• Homelessness;
    • Recreational drug use;
    • Right-to-try regulations; and
    • Right-to-die legislation?
  11. In the “heartbeat bill” (H.B. 481, “Living Infants Fairness and Equality (LIFE) Act”), the state Georgia amended its Official Code to create “two classes of persons: natural and artificial” in which natural persons are any human being “including an unborn child with a detectable human heartbeat”. Do you believe a heartbeat – “cardiac activity or the steady and repetitive rhythmic contraction of the heart” – a proper measure of the beginning of life? The end? How should a government demarcate?
  12. Was Thích Quảng Đức’s self-immolation of a legitimate use of political influence?
  13. Do we have more bodily liberty now than we have in the past? Will we have more in the future? In what ways? How do you know?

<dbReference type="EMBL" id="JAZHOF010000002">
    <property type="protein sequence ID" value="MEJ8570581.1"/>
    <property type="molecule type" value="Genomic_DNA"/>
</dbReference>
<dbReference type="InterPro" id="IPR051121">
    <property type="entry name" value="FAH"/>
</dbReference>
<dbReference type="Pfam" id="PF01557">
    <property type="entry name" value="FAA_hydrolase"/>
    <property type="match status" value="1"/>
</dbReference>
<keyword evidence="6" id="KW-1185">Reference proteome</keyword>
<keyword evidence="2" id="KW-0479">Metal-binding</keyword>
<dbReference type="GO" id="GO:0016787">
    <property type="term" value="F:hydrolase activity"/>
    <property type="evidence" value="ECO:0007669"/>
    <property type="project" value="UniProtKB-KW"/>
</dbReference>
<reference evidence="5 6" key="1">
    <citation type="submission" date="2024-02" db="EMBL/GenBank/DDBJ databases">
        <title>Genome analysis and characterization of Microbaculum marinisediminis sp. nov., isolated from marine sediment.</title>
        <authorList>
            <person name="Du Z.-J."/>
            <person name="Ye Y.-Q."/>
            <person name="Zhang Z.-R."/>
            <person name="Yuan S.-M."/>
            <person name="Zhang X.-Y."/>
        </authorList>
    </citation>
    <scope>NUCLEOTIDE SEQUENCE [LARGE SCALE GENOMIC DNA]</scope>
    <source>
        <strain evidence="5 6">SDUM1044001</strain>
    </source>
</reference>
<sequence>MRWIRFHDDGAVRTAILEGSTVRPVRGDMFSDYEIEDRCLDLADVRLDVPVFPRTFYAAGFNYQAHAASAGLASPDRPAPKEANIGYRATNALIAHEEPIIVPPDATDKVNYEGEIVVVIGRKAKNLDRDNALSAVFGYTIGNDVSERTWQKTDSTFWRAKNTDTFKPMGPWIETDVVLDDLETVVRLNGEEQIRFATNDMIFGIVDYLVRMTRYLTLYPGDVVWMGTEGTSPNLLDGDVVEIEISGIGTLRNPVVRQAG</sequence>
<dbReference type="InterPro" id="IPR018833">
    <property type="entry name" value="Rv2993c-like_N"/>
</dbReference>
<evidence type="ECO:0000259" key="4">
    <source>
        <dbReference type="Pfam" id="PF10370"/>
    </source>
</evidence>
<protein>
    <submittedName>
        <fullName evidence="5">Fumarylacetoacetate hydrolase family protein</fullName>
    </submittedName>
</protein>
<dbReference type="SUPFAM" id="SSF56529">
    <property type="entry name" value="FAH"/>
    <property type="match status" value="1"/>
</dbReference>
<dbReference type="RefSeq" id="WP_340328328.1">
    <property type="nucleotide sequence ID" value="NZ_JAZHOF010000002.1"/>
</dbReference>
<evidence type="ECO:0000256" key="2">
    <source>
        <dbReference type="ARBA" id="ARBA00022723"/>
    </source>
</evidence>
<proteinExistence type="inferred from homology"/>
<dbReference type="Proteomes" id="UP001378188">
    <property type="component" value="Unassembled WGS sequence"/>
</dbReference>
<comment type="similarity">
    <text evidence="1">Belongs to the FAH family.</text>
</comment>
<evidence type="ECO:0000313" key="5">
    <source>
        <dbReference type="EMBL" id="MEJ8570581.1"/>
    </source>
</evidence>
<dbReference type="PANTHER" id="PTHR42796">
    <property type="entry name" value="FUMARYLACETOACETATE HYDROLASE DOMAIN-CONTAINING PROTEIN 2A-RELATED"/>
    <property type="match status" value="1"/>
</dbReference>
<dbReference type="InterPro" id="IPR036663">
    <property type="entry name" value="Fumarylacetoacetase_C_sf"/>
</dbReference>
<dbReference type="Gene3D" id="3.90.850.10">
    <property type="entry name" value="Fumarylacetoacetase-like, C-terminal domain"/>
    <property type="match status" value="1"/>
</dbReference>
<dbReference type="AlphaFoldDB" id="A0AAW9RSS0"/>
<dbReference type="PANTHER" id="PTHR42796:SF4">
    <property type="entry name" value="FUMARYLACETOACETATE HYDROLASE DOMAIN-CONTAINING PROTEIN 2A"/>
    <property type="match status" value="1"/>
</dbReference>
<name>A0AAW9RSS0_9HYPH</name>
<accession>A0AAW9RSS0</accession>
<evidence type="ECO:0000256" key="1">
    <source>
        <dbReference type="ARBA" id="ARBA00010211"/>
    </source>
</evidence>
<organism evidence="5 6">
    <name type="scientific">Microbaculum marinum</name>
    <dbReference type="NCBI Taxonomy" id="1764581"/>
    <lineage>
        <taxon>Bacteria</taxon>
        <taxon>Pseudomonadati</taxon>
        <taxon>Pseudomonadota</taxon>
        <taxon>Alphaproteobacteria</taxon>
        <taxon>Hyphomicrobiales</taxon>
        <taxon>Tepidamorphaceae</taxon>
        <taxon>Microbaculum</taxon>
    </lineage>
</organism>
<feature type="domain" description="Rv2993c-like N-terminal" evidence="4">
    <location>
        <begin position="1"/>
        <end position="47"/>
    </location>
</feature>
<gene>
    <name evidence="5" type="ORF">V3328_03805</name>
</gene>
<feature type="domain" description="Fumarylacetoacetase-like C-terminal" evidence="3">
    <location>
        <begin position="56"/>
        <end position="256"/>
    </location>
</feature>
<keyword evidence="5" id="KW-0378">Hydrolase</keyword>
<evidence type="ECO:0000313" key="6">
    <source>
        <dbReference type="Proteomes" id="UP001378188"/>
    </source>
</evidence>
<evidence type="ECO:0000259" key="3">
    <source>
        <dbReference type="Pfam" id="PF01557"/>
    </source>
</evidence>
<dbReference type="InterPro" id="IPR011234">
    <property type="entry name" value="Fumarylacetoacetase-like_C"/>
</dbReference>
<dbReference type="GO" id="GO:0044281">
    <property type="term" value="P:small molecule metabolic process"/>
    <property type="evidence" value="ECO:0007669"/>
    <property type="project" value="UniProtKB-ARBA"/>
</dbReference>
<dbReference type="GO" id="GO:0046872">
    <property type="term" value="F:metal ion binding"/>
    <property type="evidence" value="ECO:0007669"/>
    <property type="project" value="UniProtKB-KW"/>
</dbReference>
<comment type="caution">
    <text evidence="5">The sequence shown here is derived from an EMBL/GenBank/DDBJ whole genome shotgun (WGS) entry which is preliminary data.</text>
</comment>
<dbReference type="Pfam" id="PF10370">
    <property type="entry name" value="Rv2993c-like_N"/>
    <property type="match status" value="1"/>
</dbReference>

14. Is our nation on the rise or the decline? 

BIOMEDE 458 Outline, a draft

  1. Week 1, An introduction to biomedical systems and signals
    1. Introductory Lab
  2. Week 2, Cardiac systems
    1. ECG Lab 1 and 2
      1. Reading 1: 4.i; 4.ii; 12.ii
      2. Reading 2: 8.i; 9.i; 12.i
  3. Week 3, Signals measurement
    1. ECG Lab 3 and 4
      1. Reading 3: 2.ii; 8.iii; 10.i
      2. Reading 4: 10.v;; 11.i
    2. Big List of Medical Devices I
  4. Week 4, Cardiovascular systems
    1. ECG Lab 5 and 6
      1. Reading 5: 4.v; 12.iii; 12.iv
      2. Reading 6: 2.iv; 9.ii; 11.v
    2. ECG Notebook Review
    3. ECG Shareout
  5. Week 5, Signals processing
    1. Pulse Ox Lab 1 and 2
      1. Reading 7: 7.i; 7.ii; 8.v
      2. Reading 8: 11.ii; 11.iii; 12.viii
    2. Big List of Medical Devices II
    3. ECG Notebook Finalized
    4. ECG Reflection
  6. Week 6, Respiratory systems
    1. Pulse Ox Lab 3 and 4
      1. Reading 9: 4.iv; 9.iii; 12.v
      2. Reading 10: 2.iii; 11.iv;
    2. ECG Lab Manual
    3. Roundtable article submission
  7. Week 7, Signals analysis
    1. Pulse Ox Lab 5 and 6
      1. Reading 11: 10.ii; 10.iii; 10.iv